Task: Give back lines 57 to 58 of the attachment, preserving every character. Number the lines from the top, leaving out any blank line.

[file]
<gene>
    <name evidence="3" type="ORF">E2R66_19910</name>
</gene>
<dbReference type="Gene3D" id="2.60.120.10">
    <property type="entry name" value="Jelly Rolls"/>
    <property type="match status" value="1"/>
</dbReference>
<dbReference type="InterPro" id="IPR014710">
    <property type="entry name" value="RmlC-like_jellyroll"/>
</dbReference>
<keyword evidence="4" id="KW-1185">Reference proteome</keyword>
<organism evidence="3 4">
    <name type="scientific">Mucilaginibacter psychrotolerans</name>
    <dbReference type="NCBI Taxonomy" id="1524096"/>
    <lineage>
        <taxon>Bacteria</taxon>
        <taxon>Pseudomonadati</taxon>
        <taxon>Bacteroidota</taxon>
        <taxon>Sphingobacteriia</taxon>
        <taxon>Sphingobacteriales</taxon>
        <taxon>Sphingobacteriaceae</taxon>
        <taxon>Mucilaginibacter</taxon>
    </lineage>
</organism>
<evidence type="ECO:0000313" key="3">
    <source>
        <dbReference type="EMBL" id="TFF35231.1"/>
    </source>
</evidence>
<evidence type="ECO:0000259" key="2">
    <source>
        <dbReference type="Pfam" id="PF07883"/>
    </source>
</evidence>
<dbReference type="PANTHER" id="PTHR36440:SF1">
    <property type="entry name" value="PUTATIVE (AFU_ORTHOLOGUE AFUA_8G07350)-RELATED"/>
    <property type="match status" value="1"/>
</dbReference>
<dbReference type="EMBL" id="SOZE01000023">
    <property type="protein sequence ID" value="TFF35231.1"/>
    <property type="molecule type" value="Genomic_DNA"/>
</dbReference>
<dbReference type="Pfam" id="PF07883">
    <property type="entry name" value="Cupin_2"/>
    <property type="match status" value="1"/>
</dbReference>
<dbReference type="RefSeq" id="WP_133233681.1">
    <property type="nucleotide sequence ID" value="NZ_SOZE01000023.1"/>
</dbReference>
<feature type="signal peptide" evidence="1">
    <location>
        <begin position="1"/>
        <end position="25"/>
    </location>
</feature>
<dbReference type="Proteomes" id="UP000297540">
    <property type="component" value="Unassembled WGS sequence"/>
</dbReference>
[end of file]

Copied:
    <property type="component" value="Unassembled WGS sequence"/>
</dbReference>